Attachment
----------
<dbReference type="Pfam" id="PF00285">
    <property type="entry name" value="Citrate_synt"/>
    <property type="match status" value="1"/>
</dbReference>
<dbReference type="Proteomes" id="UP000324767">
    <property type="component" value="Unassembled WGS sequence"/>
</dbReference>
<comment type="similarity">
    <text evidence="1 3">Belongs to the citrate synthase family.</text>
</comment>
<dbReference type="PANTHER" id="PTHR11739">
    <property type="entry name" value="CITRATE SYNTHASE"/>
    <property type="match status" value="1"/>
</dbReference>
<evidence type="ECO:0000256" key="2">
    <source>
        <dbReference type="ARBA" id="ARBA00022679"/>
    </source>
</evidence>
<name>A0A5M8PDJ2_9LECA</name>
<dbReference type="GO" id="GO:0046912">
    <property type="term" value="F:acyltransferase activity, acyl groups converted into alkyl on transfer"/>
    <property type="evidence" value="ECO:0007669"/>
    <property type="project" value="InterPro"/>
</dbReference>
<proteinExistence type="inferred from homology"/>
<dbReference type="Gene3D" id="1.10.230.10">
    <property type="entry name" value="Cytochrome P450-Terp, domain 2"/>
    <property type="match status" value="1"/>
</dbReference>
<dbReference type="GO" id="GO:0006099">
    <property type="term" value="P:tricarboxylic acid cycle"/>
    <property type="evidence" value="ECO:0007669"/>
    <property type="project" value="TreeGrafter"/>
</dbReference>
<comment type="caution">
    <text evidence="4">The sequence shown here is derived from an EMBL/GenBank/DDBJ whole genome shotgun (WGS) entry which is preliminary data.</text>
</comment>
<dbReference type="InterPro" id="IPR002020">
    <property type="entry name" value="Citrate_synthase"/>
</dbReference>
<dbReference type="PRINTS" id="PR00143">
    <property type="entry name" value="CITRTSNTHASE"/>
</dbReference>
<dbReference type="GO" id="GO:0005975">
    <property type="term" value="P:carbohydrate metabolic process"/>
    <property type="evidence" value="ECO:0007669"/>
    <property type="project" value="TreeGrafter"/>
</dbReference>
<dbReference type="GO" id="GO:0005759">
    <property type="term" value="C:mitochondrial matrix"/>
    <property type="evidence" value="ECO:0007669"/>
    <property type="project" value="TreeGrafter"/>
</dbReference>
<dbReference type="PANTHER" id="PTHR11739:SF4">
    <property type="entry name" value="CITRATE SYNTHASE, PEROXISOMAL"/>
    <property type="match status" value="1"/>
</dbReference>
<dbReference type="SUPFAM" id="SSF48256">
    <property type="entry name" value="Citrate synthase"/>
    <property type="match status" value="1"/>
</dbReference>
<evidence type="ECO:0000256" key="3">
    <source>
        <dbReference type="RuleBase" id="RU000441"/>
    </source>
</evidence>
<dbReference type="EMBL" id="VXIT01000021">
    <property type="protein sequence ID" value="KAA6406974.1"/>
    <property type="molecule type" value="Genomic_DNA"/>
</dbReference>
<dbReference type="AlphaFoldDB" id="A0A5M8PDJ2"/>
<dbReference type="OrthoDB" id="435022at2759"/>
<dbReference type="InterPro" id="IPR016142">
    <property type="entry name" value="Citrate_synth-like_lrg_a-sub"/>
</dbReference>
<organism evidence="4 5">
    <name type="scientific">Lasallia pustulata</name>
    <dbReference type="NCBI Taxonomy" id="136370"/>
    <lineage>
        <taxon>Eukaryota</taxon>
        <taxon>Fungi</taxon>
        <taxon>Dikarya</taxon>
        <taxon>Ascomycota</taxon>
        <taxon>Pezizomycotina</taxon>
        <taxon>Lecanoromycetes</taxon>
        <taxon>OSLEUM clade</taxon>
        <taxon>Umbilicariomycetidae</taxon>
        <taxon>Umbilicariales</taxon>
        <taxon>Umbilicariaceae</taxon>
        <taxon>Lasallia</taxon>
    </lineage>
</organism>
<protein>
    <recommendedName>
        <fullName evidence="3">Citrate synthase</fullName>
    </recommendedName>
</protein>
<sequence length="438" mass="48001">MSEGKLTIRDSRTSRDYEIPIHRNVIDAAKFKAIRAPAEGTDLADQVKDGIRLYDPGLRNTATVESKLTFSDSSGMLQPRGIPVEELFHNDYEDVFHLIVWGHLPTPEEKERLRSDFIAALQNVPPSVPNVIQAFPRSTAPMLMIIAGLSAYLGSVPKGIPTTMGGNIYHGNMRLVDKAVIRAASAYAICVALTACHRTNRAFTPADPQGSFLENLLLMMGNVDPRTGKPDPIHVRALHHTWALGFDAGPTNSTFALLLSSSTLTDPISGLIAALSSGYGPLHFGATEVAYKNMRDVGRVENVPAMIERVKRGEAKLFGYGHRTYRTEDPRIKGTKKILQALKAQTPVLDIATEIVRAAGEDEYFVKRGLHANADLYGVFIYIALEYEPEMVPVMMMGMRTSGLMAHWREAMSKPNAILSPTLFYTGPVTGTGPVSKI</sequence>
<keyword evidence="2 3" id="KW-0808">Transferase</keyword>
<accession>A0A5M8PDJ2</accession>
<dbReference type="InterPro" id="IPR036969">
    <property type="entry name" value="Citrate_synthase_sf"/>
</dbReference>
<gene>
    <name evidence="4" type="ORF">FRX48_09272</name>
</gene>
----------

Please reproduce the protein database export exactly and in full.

<dbReference type="Pfam" id="PF00285">
    <property type="entry name" value="Citrate_synt"/>
    <property type="match status" value="1"/>
</dbReference>
<dbReference type="Proteomes" id="UP000324767">
    <property type="component" value="Unassembled WGS sequence"/>
</dbReference>
<comment type="similarity">
    <text evidence="1 3">Belongs to the citrate synthase family.</text>
</comment>
<dbReference type="PANTHER" id="PTHR11739">
    <property type="entry name" value="CITRATE SYNTHASE"/>
    <property type="match status" value="1"/>
</dbReference>
<evidence type="ECO:0000256" key="2">
    <source>
        <dbReference type="ARBA" id="ARBA00022679"/>
    </source>
</evidence>
<name>A0A5M8PDJ2_9LECA</name>
<dbReference type="GO" id="GO:0046912">
    <property type="term" value="F:acyltransferase activity, acyl groups converted into alkyl on transfer"/>
    <property type="evidence" value="ECO:0007669"/>
    <property type="project" value="InterPro"/>
</dbReference>
<proteinExistence type="inferred from homology"/>
<dbReference type="Gene3D" id="1.10.230.10">
    <property type="entry name" value="Cytochrome P450-Terp, domain 2"/>
    <property type="match status" value="1"/>
</dbReference>
<dbReference type="GO" id="GO:0006099">
    <property type="term" value="P:tricarboxylic acid cycle"/>
    <property type="evidence" value="ECO:0007669"/>
    <property type="project" value="TreeGrafter"/>
</dbReference>
<comment type="caution">
    <text evidence="4">The sequence shown here is derived from an EMBL/GenBank/DDBJ whole genome shotgun (WGS) entry which is preliminary data.</text>
</comment>
<dbReference type="InterPro" id="IPR002020">
    <property type="entry name" value="Citrate_synthase"/>
</dbReference>
<dbReference type="PRINTS" id="PR00143">
    <property type="entry name" value="CITRTSNTHASE"/>
</dbReference>
<dbReference type="GO" id="GO:0005975">
    <property type="term" value="P:carbohydrate metabolic process"/>
    <property type="evidence" value="ECO:0007669"/>
    <property type="project" value="TreeGrafter"/>
</dbReference>
<dbReference type="GO" id="GO:0005759">
    <property type="term" value="C:mitochondrial matrix"/>
    <property type="evidence" value="ECO:0007669"/>
    <property type="project" value="TreeGrafter"/>
</dbReference>
<dbReference type="PANTHER" id="PTHR11739:SF4">
    <property type="entry name" value="CITRATE SYNTHASE, PEROXISOMAL"/>
    <property type="match status" value="1"/>
</dbReference>
<dbReference type="SUPFAM" id="SSF48256">
    <property type="entry name" value="Citrate synthase"/>
    <property type="match status" value="1"/>
</dbReference>
<evidence type="ECO:0000256" key="3">
    <source>
        <dbReference type="RuleBase" id="RU000441"/>
    </source>
</evidence>
<dbReference type="EMBL" id="VXIT01000021">
    <property type="protein sequence ID" value="KAA6406974.1"/>
    <property type="molecule type" value="Genomic_DNA"/>
</dbReference>
<dbReference type="AlphaFoldDB" id="A0A5M8PDJ2"/>
<dbReference type="OrthoDB" id="435022at2759"/>
<dbReference type="InterPro" id="IPR016142">
    <property type="entry name" value="Citrate_synth-like_lrg_a-sub"/>
</dbReference>
<organism evidence="4 5">
    <name type="scientific">Lasallia pustulata</name>
    <dbReference type="NCBI Taxonomy" id="136370"/>
    <lineage>
        <taxon>Eukaryota</taxon>
        <taxon>Fungi</taxon>
        <taxon>Dikarya</taxon>
        <taxon>Ascomycota</taxon>
        <taxon>Pezizomycotina</taxon>
        <taxon>Lecanoromycetes</taxon>
        <taxon>OSLEUM clade</taxon>
        <taxon>Umbilicariomycetidae</taxon>
        <taxon>Umbilicariales</taxon>
        <taxon>Umbilicariaceae</taxon>
        <taxon>Lasallia</taxon>
    </lineage>
</organism>
<protein>
    <recommendedName>
        <fullName evidence="3">Citrate synthase</fullName>
    </recommendedName>
</protein>
<sequence length="438" mass="48001">MSEGKLTIRDSRTSRDYEIPIHRNVIDAAKFKAIRAPAEGTDLADQVKDGIRLYDPGLRNTATVESKLTFSDSSGMLQPRGIPVEELFHNDYEDVFHLIVWGHLPTPEEKERLRSDFIAALQNVPPSVPNVIQAFPRSTAPMLMIIAGLSAYLGSVPKGIPTTMGGNIYHGNMRLVDKAVIRAASAYAICVALTACHRTNRAFTPADPQGSFLENLLLMMGNVDPRTGKPDPIHVRALHHTWALGFDAGPTNSTFALLLSSSTLTDPISGLIAALSSGYGPLHFGATEVAYKNMRDVGRVENVPAMIERVKRGEAKLFGYGHRTYRTEDPRIKGTKKILQALKAQTPVLDIATEIVRAAGEDEYFVKRGLHANADLYGVFIYIALEYEPEMVPVMMMGMRTSGLMAHWREAMSKPNAILSPTLFYTGPVTGTGPVSKI</sequence>
<keyword evidence="2 3" id="KW-0808">Transferase</keyword>
<accession>A0A5M8PDJ2</accession>
<dbReference type="InterPro" id="IPR036969">
    <property type="entry name" value="Citrate_synthase_sf"/>
</dbReference>
<gene>
    <name evidence="4" type="ORF">FRX48_09272</name>
</gene>